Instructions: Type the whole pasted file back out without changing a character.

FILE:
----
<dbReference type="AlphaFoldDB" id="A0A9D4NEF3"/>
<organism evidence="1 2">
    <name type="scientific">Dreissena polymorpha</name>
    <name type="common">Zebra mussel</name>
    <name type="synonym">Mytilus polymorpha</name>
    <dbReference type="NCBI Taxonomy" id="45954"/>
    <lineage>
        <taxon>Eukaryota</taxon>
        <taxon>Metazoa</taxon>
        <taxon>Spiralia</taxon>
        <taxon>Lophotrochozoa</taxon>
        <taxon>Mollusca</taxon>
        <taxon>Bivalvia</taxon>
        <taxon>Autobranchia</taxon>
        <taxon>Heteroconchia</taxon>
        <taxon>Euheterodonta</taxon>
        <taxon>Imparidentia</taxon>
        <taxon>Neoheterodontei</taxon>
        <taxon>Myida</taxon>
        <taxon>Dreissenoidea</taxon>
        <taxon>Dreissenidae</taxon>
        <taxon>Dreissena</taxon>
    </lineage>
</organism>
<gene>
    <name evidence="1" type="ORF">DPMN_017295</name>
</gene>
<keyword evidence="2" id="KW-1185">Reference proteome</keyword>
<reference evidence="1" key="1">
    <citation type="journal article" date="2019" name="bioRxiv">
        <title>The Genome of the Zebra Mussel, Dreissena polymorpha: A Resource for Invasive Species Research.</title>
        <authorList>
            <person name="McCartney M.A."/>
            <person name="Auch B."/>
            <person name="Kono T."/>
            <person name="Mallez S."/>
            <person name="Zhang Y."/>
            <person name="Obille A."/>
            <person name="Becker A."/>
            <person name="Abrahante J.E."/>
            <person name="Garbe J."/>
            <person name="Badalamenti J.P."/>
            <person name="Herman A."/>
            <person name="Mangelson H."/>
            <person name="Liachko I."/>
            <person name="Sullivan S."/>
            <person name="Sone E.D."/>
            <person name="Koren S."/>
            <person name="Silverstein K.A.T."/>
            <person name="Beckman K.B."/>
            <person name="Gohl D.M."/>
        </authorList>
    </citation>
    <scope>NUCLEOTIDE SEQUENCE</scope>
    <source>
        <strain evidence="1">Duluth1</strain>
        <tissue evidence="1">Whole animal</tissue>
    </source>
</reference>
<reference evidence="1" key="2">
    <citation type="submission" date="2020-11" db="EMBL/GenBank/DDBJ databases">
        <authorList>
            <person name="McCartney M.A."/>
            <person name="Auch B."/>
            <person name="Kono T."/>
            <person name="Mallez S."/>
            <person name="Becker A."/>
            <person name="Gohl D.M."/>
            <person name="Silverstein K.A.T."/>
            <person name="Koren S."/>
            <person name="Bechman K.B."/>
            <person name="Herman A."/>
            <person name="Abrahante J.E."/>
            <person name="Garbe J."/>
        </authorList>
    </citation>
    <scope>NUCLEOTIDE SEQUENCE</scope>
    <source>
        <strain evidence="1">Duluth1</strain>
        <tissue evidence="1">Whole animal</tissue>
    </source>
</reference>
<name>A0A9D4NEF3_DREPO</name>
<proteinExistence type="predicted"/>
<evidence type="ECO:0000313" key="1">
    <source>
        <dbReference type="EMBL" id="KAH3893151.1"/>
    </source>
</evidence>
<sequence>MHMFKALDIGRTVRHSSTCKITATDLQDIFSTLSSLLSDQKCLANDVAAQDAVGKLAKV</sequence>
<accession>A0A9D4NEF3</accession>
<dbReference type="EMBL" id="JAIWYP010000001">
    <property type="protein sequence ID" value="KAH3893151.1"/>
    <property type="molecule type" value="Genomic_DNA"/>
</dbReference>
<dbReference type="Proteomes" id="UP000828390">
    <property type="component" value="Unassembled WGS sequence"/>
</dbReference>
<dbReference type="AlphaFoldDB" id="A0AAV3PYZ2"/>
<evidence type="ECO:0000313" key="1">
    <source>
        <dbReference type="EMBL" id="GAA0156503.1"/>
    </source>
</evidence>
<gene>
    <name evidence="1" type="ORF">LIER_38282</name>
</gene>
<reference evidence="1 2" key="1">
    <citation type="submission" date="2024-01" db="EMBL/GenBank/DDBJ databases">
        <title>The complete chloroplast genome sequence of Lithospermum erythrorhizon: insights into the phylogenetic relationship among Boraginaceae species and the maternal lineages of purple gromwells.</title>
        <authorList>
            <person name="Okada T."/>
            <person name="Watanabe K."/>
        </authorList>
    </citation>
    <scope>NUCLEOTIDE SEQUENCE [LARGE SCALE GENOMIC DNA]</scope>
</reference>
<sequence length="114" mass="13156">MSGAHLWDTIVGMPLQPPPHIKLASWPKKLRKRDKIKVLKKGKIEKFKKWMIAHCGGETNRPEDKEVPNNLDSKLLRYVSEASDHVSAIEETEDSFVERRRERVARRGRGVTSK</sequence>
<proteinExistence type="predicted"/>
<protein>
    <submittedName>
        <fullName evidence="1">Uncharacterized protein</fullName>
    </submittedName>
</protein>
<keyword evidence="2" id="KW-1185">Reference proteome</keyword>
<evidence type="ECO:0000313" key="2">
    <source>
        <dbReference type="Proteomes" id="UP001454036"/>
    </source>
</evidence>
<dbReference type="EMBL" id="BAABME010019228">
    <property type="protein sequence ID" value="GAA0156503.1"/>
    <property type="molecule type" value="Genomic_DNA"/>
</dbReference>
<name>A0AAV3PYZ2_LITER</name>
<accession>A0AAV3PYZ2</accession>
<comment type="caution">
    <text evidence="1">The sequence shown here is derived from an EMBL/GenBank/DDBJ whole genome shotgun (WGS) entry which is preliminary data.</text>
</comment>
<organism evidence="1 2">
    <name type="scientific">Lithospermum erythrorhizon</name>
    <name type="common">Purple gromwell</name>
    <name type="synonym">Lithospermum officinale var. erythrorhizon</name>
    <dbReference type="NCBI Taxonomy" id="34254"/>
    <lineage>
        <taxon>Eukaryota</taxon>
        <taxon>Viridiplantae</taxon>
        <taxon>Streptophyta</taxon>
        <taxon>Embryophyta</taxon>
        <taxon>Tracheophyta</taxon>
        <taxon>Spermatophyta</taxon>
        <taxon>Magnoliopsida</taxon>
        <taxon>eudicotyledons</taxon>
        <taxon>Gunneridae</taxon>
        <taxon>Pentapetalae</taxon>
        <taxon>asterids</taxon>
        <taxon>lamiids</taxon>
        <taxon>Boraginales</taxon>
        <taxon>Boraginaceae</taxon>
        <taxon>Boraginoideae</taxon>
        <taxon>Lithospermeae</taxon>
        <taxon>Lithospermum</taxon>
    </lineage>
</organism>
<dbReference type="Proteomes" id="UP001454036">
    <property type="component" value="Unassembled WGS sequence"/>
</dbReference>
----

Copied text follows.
<dbReference type="AlphaFoldDB" id="A0A9D4NEF3"/>
<organism evidence="1 2">
    <name type="scientific">Dreissena polymorpha</name>
    <name type="common">Zebra mussel</name>
    <name type="synonym">Mytilus polymorpha</name>
    <dbReference type="NCBI Taxonomy" id="45954"/>
    <lineage>
        <taxon>Eukaryota</taxon>
        <taxon>Metazoa</taxon>
        <taxon>Spiralia</taxon>
        <taxon>Lophotrochozoa</taxon>
        <taxon>Mollusca</taxon>
        <taxon>Bivalvia</taxon>
        <taxon>Autobranchia</taxon>
        <taxon>Heteroconchia</taxon>
        <taxon>Euheterodonta</taxon>
        <taxon>Imparidentia</taxon>
        <taxon>Neoheterodontei</taxon>
        <taxon>Myida</taxon>
        <taxon>Dreissenoidea</taxon>
        <taxon>Dreissenidae</taxon>
        <taxon>Dreissena</taxon>
    </lineage>
</organism>
<gene>
    <name evidence="1" type="ORF">DPMN_017295</name>
</gene>
<keyword evidence="2" id="KW-1185">Reference proteome</keyword>
<reference evidence="1" key="1">
    <citation type="journal article" date="2019" name="bioRxiv">
        <title>The Genome of the Zebra Mussel, Dreissena polymorpha: A Resource for Invasive Species Research.</title>
        <authorList>
            <person name="McCartney M.A."/>
            <person name="Auch B."/>
            <person name="Kono T."/>
            <person name="Mallez S."/>
            <person name="Zhang Y."/>
            <person name="Obille A."/>
            <person name="Becker A."/>
            <person name="Abrahante J.E."/>
            <person name="Garbe J."/>
            <person name="Badalamenti J.P."/>
            <person name="Herman A."/>
            <person name="Mangelson H."/>
            <person name="Liachko I."/>
            <person name="Sullivan S."/>
            <person name="Sone E.D."/>
            <person name="Koren S."/>
            <person name="Silverstein K.A.T."/>
            <person name="Beckman K.B."/>
            <person name="Gohl D.M."/>
        </authorList>
    </citation>
    <scope>NUCLEOTIDE SEQUENCE</scope>
    <source>
        <strain evidence="1">Duluth1</strain>
        <tissue evidence="1">Whole animal</tissue>
    </source>
</reference>
<reference evidence="1" key="2">
    <citation type="submission" date="2020-11" db="EMBL/GenBank/DDBJ databases">
        <authorList>
            <person name="McCartney M.A."/>
            <person name="Auch B."/>
            <person name="Kono T."/>
            <person name="Mallez S."/>
            <person name="Becker A."/>
            <person name="Gohl D.M."/>
            <person name="Silverstein K.A.T."/>
            <person name="Koren S."/>
            <person name="Bechman K.B."/>
            <person name="Herman A."/>
            <person name="Abrahante J.E."/>
            <person name="Garbe J."/>
        </authorList>
    </citation>
    <scope>NUCLEOTIDE SEQUENCE</scope>
    <source>
        <strain evidence="1">Duluth1</strain>
        <tissue evidence="1">Whole animal</tissue>
    </source>
</reference>
<name>A0A9D4NEF3_DREPO</name>
<proteinExistence type="predicted"/>
<evidence type="ECO:0000313" key="1">
    <source>
        <dbReference type="EMBL" id="KAH3893151.1"/>
    </source>
</evidence>
<sequence>MHMFKALDIGRTVRHSSTCKITATDLQDIFSTLSSLLSDQKCLANDVAAQDAVGKLAKV</sequence>
<accession>A0A9D4NEF3</accession>
<dbReference type="EMBL" id="JAIWYP010000001">
    <property type="protein sequence ID" value="KAH3893151.1"/>
    <property type="molecule type" value="Genomic_DNA"/>
</dbReference>
<dbReference type="Proteomes" id="UP000828390">
    <property type="component" value="Unassembled WGS sequence"/>
</dbReference>
<dbReference type="AlphaFoldDB" id="A0AAV3PYZ2"/>
<evidence type="ECO:0000313" key="1">
    <source>
        <dbReference type="EMBL" id="GAA0156503.1"/>
    </source>
</evidence>
<gene>
    <name evidence="1" type="ORF">LIER_38282</name>
</gene>
<reference evidence="1 2" key="1">
    <citation type="submission" date="2024-01" db="EMBL/GenBank/DDBJ databases">
        <title>The complete chloroplast genome sequence of Lithospermum erythrorhizon: insights into the phylogenetic relationship among Boraginaceae species and the maternal lineages of purple gromwells.</title>
        <authorList>
            <person name="Okada T."/>
            <person name="Watanabe K."/>
        </authorList>
    </citation>
    <scope>NUCLEOTIDE SEQUENCE [LARGE SCALE GENOMIC DNA]</scope>
</reference>
<sequence length="114" mass="13156">MSGAHLWDTIVGMPLQPPPHIKLASWPKKLRKRDKIKVLKKGKIEKFKKWMIAHCGGETNRPEDKEVPNNLDSKLLRYVSEASDHVSAIEETEDSFVERRRERVARRGRGVTSK</sequence>
<proteinExistence type="predicted"/>
<protein>
    <submittedName>
        <fullName evidence="1">Uncharacterized protein</fullName>
    </submittedName>
</protein>
<keyword evidence="2" id="KW-1185">Reference proteome</keyword>
<evidence type="ECO:0000313" key="2">
    <source>
        <dbReference type="Proteomes" id="UP001454036"/>
    </source>
</evidence>
<dbReference type="EMBL" id="BAABME010019228">
    <property type="protein sequence ID" value="GAA0156503.1"/>
    <property type="molecule type" value="Genomic_DNA"/>
</dbReference>
<name>A0AAV3PYZ2_LITER</name>
<accession>A0AAV3PYZ2</accession>
<comment type="caution">
    <text evidence="1">The sequence shown here is derived from an EMBL/GenBank/DDBJ whole genome shotgun (WGS) entry which is preliminary data.</text>
</comment>
<organism evidence="1 2">
    <name type="scientific">Lithospermum erythrorhizon</name>
    <name type="common">Purple gromwell</name>
    <name type="synonym">Lithospermum officinale var. erythrorhizon</name>
    <dbReference type="NCBI Taxonomy" id="34254"/>
    <lineage>
        <taxon>Eukaryota</taxon>
        <taxon>Viridiplantae</taxon>
        <taxon>Streptophyta</taxon>
        <taxon>Embryophyta</taxon>
        <taxon>Tracheophyta</taxon>
        <taxon>Spermatophyta</taxon>
        <taxon>Magnoliopsida</taxon>
        <taxon>eudicotyledons</taxon>
        <taxon>Gunneridae</taxon>
        <taxon>Pentapetalae</taxon>
        <taxon>asterids</taxon>
        <taxon>lamiids</taxon>
        <taxon>Boraginales</taxon>
        <taxon>Boraginaceae</taxon>
        <taxon>Boraginoideae</taxon>
        <taxon>Lithospermeae</taxon>
        <taxon>Lithospermum</taxon>
    </lineage>
</organism>
<dbReference type="Proteomes" id="UP001454036">
    <property type="component" value="Unassembled WGS sequence"/>
</dbReference>